Further as shown in the example style 520, any of the properties of the button or its component sub-elements can be assigned specific values. For example, the button background property is specified as “Green” and the button foreground property is specified as “Red” at 522. As noted above, many UI elements including a simple button have sub-elements that consume other properties that affect the look of a UI element. Thus, as shown at 523, the border element's thickness property is set to ‘5.’ At 524, a resource name for an image is specified as “dude.gif.” Also, at 525 the text to be displayed within the button border is specified to be “Hello.” This style document 520 when applied to the button type UI element will be able to generate a button with a visual style as shown at 515 with a border 516 of thickness ‘5’, a text display 517 saying “Hello”, and an image 518.
To apply the style, the Button's style property may be set as shown at 530 in
The style document illustrated in
An Exemplary Method of Using a Style Document for Specifying Visual Properties of a Composite UI Element Using Bindings
There are many examples of UI elements that are composed from sub-elements. For example, a scroll bar UI element is composed of many other sub-elements including buttons that advance the text of a scrolling display area higher or lower in the scroll view area. Even seemingly simple UI elements such as a simple button may comprise of several sub-elements. When considering the possibly thousands of types of UI elements this presents an enormous amount of information for programmer to be familiar with in order to properly program a user interface. The button 600 as shown in
Essentially, a style document can be authored that when applied to a UI element is capable of hiding the complexities of a composite UI element as shown in
In this manner, the novice user can interact with the logical model 700 in contexts such as to assign values to visual properties which may appear to the programmer as belonging to the button without the need to understand the entire tree structure of the composite button UI element needed to render the composite UI element. For instance, in a hierarchical representation of button UI element the properties consumed by the various sub-elements may be listed as shown in
Traditionally, for an application programmer to specify the properties consumed by the sub-elements of a button UI element for example he or she would have to be aware of the composition of the hierarchical tree representing the visual components of a button element. Furthermore, he or she would also have to be intimately aware of which properties are consumed by which of the sub-elements. For example, to set the content property of the content presenter UI element 850 he or she would have to know that that the complex button UI element 820 is composed of a sub-element content presenter 850 which consumes a content property. This also restricted the UI framework developers in offering radically different visual models of UI elements for the fear of confounding an ordinary programmer used to a certain UI component paradigm.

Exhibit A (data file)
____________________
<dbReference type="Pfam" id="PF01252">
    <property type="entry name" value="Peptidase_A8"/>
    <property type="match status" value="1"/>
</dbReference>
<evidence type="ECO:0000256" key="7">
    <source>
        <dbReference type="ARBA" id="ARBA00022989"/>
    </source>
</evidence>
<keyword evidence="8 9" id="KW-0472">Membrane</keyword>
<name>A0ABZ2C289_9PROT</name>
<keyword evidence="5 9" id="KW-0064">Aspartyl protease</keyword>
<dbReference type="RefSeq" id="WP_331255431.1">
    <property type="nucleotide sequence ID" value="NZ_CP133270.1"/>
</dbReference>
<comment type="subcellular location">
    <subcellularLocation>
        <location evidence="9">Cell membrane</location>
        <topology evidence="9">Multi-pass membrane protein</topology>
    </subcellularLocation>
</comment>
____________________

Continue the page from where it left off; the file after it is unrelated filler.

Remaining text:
However, such complexities may be hidden from a selected subset of programmers by using a style document to selectively expose properties consumed by sub-elements as the properties of the composite UI element. Using the example of a button, as shown in
As shown in
The style document associated with the style property 915 may be defined in a mark-up language as shown in
Next, at the “<Style.VisualTree>” the style document begins to list the sub-elements composed to form the button UI element, which may be thought of as a property of the style itself (e.g., referred to as the visual tree property). The visual tree property can be thought of as listing a factory of UI elements, which instruct components of a UI frame work to instantiate the sub-elements specified within the visual tree property in accordance with any properties that may be defined for such sub-elements. For instance, the visual tree property 1020 of the MyButtonStyle indicates that the MyButtonStyle to be applied to a button type is to have a border element 1025, flow panel element 1030 and a content presenter element 1035. Between the tags identifying each of the sub-elements, several bindings are specified that designate which properties are to be exposed as properties of a button type to be actually consumed as properties of one of the sub-elements specified within the visual tree property. For instance, the declarative mark-up statement “<Border Margin=”* Alias (Target=Margin)”/> at 1026 binds the margin property of the sub-element border 1025 to the margin property of the button element itself. Thus, if the MyButtonStyle 1000 is applied to a button UI element then a programmer can specify a margin property for such a button UI element directly by using the following simple instruction:
All of the listed properties to be consumed by the sub-elements are shown in the MyButtonStyle 1000 as being exposed at the button UI level (e.g., as shown in
An Exemplary Method for Defining a Style Property Including References to Resources